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Roland List, C. Fung, and R. Nissen

Abstract

Previous breakup experiments have been carried out at laboratory pressures (∼100 kPa). However, raindrop interactions mainly take place higher up in the atmosphere, even in the supercooled part of a cloud where drops can be initiated by shedding from hailstones. Thus, 50 kPa, corresponding to a height of ∼5.5 km in the atmosphere at a temperature of ∼−20°C, was selected to bracket the region of interest for rain. Six drop pairs were studied at 50 kPa and laboratory temperature (∼20°C), one of them with reduced surface tension.

The apparatus consists of drop-producing nozzles, acceleration systems, deflectors, a timing and selection control, a pressure regulator, and a photographic unit, mostly set up in a low-pressure chamber. After acceleration to terminal speed, a smaller drop is blown into the path of the larger one while an electronic timing system selects suitable drop pairs that may collide, thereby triggering eight subsequent flashes with a frequency of up to 100 kHz. The results are displayed in terms of a normalized fragment probability per size bin, ready for parameterization in the Part II of this paper.

Five drop pairs were studied in 772 individual events. Overall, 51% resulted in filament breakup, 22% in sheet breakup, 7% in disk breakup, and 20% ended in coalescence. No bag breakups were observed. When compared to the 100-kPa results, the fragment numbers increased at large collision kinetic energies (CKEs) by factors of between 2.64 and 4.37 with pressure decreasing from 100 to 50 kPa, and they remained unchanged at low CKE. Detailed diagrams and tables show the results for the different drop pairs and collision categories. Increasing the sensitivity of the optical measurements from 0.05 to 0.01 cm increased the number of recognized fragments by factors up to 4.4, but only for the two higher-CKE cases. The higher resolution did not increase the fragment numbers detected in the lower-CKE range.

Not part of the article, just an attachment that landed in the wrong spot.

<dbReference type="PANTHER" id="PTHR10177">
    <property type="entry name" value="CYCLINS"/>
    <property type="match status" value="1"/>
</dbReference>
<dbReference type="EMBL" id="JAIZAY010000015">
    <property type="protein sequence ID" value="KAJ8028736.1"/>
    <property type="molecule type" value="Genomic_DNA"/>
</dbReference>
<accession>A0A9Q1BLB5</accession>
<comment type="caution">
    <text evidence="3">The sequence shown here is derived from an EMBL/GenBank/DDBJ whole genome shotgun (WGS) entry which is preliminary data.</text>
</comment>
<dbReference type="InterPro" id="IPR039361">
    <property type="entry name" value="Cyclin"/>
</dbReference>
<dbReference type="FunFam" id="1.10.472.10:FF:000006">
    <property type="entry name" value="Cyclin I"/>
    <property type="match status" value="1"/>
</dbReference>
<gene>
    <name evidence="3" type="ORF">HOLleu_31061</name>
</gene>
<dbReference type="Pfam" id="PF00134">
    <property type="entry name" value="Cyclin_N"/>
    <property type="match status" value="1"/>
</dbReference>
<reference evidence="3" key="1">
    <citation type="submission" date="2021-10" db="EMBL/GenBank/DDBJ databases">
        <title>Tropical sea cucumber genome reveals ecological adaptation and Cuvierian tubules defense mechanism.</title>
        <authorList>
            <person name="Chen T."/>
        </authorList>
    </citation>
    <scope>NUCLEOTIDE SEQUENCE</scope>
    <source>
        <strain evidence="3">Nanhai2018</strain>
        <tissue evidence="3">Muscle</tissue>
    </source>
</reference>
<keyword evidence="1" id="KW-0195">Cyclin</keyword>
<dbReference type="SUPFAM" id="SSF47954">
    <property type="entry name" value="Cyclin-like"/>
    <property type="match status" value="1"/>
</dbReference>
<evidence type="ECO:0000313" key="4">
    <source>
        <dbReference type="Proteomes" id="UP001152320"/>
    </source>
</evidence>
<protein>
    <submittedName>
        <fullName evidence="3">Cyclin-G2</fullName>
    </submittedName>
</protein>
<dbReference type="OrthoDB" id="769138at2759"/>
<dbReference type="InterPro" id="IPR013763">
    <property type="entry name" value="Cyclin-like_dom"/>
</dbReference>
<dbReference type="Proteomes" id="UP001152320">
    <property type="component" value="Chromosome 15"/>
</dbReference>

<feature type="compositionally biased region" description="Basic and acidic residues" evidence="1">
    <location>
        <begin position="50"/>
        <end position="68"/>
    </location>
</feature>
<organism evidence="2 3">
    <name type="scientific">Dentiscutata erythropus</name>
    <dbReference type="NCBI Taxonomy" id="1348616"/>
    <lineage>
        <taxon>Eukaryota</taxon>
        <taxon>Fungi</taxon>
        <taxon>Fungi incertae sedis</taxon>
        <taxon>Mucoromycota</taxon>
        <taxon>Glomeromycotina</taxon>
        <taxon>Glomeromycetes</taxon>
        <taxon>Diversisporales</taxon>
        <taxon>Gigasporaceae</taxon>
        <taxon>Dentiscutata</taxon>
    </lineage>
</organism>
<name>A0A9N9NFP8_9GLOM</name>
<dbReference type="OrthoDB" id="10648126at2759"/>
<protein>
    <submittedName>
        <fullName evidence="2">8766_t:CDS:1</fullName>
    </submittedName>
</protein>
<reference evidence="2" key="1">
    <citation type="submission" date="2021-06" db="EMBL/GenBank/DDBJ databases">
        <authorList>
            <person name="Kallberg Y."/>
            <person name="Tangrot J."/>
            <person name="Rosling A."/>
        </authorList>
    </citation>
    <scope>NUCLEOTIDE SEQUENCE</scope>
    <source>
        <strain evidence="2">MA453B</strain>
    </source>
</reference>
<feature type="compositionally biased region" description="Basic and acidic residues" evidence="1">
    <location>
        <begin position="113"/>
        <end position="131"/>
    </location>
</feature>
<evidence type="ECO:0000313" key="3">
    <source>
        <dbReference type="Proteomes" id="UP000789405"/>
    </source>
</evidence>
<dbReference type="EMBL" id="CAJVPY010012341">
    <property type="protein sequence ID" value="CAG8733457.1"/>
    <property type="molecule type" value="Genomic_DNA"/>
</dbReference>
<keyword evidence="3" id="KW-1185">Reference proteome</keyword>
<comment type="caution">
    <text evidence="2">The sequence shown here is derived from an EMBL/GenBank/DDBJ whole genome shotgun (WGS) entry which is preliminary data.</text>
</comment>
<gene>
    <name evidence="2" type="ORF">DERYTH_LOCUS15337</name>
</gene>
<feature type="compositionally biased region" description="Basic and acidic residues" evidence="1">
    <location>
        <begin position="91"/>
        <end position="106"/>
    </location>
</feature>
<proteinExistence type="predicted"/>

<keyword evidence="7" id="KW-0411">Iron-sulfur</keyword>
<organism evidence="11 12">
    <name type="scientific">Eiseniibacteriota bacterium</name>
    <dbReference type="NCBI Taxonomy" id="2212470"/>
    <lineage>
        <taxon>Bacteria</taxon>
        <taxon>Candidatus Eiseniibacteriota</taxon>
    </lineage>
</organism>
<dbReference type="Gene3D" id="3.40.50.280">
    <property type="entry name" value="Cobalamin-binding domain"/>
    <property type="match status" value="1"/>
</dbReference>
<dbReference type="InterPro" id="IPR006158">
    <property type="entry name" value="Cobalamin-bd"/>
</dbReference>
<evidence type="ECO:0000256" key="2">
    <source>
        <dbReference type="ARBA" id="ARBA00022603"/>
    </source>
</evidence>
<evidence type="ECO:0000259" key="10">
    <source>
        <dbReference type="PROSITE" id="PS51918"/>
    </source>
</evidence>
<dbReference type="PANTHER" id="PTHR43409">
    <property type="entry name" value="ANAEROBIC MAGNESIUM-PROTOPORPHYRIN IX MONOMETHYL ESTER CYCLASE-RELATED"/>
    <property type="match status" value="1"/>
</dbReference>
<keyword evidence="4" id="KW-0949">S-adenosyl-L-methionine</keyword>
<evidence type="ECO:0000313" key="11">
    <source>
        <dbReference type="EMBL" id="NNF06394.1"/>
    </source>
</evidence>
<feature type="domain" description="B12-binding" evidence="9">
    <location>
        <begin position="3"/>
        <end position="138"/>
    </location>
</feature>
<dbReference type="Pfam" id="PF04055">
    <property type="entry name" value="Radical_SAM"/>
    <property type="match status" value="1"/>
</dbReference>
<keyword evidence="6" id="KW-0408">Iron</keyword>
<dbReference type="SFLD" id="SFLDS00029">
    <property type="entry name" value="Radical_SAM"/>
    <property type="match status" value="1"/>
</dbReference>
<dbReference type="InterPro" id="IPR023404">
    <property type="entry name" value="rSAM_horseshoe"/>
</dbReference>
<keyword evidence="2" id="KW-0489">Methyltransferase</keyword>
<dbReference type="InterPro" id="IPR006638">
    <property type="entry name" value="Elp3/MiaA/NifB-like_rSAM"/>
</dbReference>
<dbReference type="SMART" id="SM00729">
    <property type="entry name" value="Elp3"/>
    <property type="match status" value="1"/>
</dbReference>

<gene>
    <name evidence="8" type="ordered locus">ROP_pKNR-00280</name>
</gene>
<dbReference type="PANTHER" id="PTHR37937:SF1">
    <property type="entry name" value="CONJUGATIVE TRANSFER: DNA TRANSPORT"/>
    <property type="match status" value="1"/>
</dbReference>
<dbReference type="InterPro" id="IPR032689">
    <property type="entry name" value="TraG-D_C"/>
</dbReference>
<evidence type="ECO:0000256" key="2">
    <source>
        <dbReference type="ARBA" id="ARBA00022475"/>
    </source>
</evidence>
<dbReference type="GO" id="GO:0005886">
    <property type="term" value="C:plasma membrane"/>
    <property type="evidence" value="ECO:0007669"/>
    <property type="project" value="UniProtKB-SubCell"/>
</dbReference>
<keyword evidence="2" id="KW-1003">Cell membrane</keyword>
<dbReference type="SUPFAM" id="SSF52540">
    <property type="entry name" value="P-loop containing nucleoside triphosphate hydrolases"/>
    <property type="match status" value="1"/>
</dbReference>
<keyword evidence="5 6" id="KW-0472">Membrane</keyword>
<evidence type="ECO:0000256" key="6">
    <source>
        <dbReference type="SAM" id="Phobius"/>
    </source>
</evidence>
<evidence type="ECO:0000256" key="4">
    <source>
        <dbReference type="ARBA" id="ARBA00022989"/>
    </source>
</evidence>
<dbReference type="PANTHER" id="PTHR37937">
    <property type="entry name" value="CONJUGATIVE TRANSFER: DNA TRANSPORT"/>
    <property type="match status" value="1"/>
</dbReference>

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Roland List, R. Nissen, and C. Fung

Abstract

Fragment size distributions, experimentally obtained for six drop pairs colliding at 50 kPa, are parameterized similarly to the 100-kPa drop pair experiments by Low and List. This information is then introduced into a box model to allow assessment of the spectra evolution and a comparison of the two datasets taken at the two pressures. The differences in breakup patterns include the following: The contributions to mass transfer by breakup and coalescence are very similar at the two pressures, with larger values at lower pressure; the overall mass evolution is not particularly sensitive to pressure; and disk breakup plays an “erratic” role. The situation for the number concentration, however, is totally different and develops gradually. At 50 kPa there is also no three-peak equilibrium developing as for 100 kPa. The times to reach equilibrium are ∼12 h. Note that the box model does not include accretion of cloud droplets—which may well be more important than growth by accretion of fragments.

Application of the new parameterization is not beneficial for low rain rates, but it is strongly recommended for large rain rates (>50 mm h−1).

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I. Gultepe, G. Isaac, D. Hudak, R. Nissen, and J. W. Strapp

Abstract